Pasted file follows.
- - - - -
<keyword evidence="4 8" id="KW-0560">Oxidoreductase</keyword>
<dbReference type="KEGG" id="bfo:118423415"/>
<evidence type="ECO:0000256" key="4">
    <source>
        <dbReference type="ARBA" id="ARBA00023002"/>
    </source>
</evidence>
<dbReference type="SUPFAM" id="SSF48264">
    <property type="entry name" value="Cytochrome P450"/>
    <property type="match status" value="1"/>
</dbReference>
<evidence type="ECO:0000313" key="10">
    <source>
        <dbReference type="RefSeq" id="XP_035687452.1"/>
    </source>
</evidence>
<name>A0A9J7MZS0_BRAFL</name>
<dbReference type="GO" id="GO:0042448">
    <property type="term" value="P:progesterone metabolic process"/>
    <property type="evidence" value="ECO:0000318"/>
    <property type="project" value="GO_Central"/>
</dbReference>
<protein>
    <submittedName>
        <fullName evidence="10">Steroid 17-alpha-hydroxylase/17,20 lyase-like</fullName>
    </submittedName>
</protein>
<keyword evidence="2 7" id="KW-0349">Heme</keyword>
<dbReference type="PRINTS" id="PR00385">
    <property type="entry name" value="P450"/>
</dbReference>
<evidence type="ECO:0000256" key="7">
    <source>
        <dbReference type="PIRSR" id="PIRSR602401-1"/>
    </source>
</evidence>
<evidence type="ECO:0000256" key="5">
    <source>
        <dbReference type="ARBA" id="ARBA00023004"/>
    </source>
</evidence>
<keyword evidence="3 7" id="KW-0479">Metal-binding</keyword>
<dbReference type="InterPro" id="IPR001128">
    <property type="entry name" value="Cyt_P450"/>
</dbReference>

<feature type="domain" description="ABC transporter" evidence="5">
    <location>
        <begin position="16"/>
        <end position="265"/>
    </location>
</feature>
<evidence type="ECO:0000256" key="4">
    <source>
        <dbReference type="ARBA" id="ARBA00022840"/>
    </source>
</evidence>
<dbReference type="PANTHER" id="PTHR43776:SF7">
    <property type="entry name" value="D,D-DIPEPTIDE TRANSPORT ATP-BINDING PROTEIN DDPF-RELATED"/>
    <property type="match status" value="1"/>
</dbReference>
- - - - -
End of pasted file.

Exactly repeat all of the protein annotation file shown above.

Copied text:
<keyword evidence="4 8" id="KW-0560">Oxidoreductase</keyword>
<dbReference type="KEGG" id="bfo:118423415"/>
<evidence type="ECO:0000256" key="4">
    <source>
        <dbReference type="ARBA" id="ARBA00023002"/>
    </source>
</evidence>
<dbReference type="SUPFAM" id="SSF48264">
    <property type="entry name" value="Cytochrome P450"/>
    <property type="match status" value="1"/>
</dbReference>
<evidence type="ECO:0000313" key="10">
    <source>
        <dbReference type="RefSeq" id="XP_035687452.1"/>
    </source>
</evidence>
<name>A0A9J7MZS0_BRAFL</name>
<dbReference type="GO" id="GO:0042448">
    <property type="term" value="P:progesterone metabolic process"/>
    <property type="evidence" value="ECO:0000318"/>
    <property type="project" value="GO_Central"/>
</dbReference>
<protein>
    <submittedName>
        <fullName evidence="10">Steroid 17-alpha-hydroxylase/17,20 lyase-like</fullName>
    </submittedName>
</protein>
<keyword evidence="2 7" id="KW-0349">Heme</keyword>
<dbReference type="PRINTS" id="PR00385">
    <property type="entry name" value="P450"/>
</dbReference>
<evidence type="ECO:0000256" key="7">
    <source>
        <dbReference type="PIRSR" id="PIRSR602401-1"/>
    </source>
</evidence>
<evidence type="ECO:0000256" key="5">
    <source>
        <dbReference type="ARBA" id="ARBA00023004"/>
    </source>
</evidence>
<keyword evidence="3 7" id="KW-0479">Metal-binding</keyword>
<dbReference type="InterPro" id="IPR001128">
    <property type="entry name" value="Cyt_P450"/>
</dbReference>

<feature type="domain" description="ABC transporter" evidence="5">
    <location>
        <begin position="16"/>
        <end position="265"/>
    </location>
</feature>
<evidence type="ECO:0000256" key="4">
    <source>
        <dbReference type="ARBA" id="ARBA00022840"/>
    </source>
</evidence>
<dbReference type="PANTHER" id="PTHR43776:SF7">
    <property type="entry name" value="D,D-DIPEPTIDE TRANSPORT ATP-BINDING PROTEIN DDPF-RELATED"/>
    <property type="match status" value="1"/>
</dbReference>